An Eskimo graffito in eastern Greenland   /   Zavatti, S.
Arctic, v. 18, no. 3, Sept. 1965, p. 199, ill.
ASTIS record 9965
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Notes a find in 1963 of the likeness of a running dog scratched on rock on Kutdlek Island; the graffito is probably of the Sarqaq Culture.


Raymond Donovan Wood (1902-1964)   /   Porsild, A.E.
Arctic, v. 18, no. 3, Sept. 1965, p. 204
ASTIS record 55312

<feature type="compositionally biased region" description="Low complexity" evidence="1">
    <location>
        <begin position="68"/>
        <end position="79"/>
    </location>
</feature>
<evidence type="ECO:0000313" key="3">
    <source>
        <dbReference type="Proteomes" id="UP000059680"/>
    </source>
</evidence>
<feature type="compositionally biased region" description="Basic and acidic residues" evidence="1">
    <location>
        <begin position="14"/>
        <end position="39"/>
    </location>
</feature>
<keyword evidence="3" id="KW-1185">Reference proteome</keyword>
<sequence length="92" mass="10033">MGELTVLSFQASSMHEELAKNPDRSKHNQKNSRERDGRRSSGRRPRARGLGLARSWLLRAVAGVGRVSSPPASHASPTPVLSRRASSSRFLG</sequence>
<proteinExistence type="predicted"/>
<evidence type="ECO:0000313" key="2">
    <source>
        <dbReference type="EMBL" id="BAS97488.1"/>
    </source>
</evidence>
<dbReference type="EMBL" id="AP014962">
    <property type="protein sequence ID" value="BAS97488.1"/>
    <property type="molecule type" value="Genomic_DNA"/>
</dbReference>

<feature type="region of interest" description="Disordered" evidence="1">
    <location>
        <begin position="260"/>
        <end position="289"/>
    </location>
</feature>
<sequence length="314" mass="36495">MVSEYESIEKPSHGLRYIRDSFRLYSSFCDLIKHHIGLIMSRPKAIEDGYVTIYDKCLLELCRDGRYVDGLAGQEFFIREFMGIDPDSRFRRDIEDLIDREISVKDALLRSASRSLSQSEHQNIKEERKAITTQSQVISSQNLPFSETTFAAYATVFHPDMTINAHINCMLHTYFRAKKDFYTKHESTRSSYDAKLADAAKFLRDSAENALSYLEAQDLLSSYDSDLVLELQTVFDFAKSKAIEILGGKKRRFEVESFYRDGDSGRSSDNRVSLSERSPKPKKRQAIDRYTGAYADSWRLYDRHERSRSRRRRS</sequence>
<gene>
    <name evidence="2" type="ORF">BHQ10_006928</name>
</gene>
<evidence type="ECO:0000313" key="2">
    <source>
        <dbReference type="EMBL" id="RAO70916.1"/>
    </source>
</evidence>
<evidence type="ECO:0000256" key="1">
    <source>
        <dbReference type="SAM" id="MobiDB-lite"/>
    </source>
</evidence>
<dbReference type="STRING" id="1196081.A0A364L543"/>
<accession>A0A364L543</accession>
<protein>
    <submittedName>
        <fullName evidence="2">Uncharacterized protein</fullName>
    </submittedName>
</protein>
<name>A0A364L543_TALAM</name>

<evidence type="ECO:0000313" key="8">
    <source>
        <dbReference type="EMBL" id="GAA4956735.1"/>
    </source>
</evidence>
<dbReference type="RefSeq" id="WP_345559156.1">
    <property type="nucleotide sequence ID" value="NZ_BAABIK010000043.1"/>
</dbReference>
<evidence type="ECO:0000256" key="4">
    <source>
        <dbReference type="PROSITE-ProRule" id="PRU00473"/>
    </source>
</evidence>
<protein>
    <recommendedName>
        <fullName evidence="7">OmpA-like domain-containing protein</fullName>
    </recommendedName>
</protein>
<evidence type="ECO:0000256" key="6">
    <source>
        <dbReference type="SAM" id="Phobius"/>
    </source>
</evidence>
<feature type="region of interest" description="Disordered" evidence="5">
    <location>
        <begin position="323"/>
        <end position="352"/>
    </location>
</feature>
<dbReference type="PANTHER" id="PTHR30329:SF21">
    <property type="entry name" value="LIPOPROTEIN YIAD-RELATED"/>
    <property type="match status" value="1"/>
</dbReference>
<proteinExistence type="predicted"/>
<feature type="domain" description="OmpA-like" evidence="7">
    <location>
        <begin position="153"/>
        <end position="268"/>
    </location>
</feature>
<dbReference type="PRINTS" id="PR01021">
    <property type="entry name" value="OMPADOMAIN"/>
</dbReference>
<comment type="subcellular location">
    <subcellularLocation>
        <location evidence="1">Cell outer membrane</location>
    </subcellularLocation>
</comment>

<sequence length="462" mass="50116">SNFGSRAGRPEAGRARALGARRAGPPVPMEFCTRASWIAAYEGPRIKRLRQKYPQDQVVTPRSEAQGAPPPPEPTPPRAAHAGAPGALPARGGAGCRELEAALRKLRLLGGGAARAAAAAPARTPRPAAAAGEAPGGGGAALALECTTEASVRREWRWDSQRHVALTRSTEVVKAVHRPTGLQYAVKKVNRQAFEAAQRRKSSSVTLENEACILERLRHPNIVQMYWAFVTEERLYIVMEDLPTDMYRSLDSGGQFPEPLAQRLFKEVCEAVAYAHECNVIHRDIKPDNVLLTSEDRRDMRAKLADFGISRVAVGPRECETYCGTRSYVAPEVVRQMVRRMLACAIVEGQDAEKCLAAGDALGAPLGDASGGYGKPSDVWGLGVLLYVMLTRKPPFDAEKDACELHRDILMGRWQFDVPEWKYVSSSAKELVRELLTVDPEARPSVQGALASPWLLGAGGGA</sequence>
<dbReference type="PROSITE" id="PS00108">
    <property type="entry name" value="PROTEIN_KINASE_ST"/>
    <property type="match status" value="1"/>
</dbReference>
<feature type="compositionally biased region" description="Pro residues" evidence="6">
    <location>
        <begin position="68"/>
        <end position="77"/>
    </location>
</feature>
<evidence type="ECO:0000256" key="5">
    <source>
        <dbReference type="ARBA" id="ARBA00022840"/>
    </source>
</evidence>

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Raymond Donovan Wood, a practising attorney in Mount Kisco, N.Y. for 32 years, and recently retired to Salt Lake City, Utah, died suddenly 30 November, 1964. Raymond Wood was born on 17 January, 1902 in Iowa, and came to New York in 1925. A graduate of the University of Nebraska, he received his M.A. at Northwestern University in Chicago, and became Juris Doctor from New York University following which he completed two years of post graduate work at Columbia University. He was an Associate Member of the Royal Photographic Society of Great Britain, and a Fellow of the Arctic Institute of North America. His principal hobby and recreation was photography, especially of wildflowers. For many years he spent whatever time he could spare from his law practice photographing rare wild flowers in the mountains of the northeastern States. It was natural, therefore, that later in search of new material he turned to the Arctic, and that for the planning of future field seasons he should come to the National Museum of Canada to acquaint himself with arctic plants and to seek the advice of its botanical staff in planning his itineraries. Between 1956 and 1962, Raymond Wood personally financed extended field trips to the American Arctic, from West Greenland to Alaska for the purpose of making colour photographs of arctic flowers. On all his expeditions Raymond Wood was accompanied by his wife Mildred whom he always acknowledged as the botanist of the "team", whereas he did "only" the photography and, at the end of the season, the processing of the hundreds of rolls of colour and black and white film that invariably resulted from his summer's activity. Meticulous and painstaking about all they did, the Woods always collected voucher specimens of the wild flowers they photographed. These specimens they presented to the National Herbarium of Canada at Ottawa together with one of the two or three original transparencies made of each plant object. During four summers in the Canadian Arctic, one in West Greenland, and two in Alaska, Raymond and Mildred Wood photographed 354 different species of arctic flowering plants and ferns, many of them never photographed before. One carefully labelled set of 775 colour transparencies all in 2.5" x 2.5" format, carefully mounted, labelled, and indexed are now in the National Herbarium of Canada at Ottawa. A set of 340 colour transparencies of Alaskan wild flowers they presented to the Arctic Research Laboratory, Barrow, Alaska in return for logistic support during two field seasons in Alaska. Due to their high technical skill and meticulous planning, these unique collections of plant portraits and plant habitats will long remain invaluable reference "tools" for present and future botanists engaged in the study of arctic plants. Following their retirement to Salt Lake City, Utah, the Woods had planned to photograph Rocky Mountain alpine flowers in Canada and in the United States. Although the main objective of their arctic trips was to make photographs, Raymond and Mildred Wood always took a keen personal interest in the Eskimo and white residents of the North, making lasting friends and contacts wherever they went. Their many friends not only in Mount Kisco, Salt Lake City and Ottawa, but also in many northern towns and villages from Greenland to Alaska will miss their welcome visits and lament the premature passing of their friend.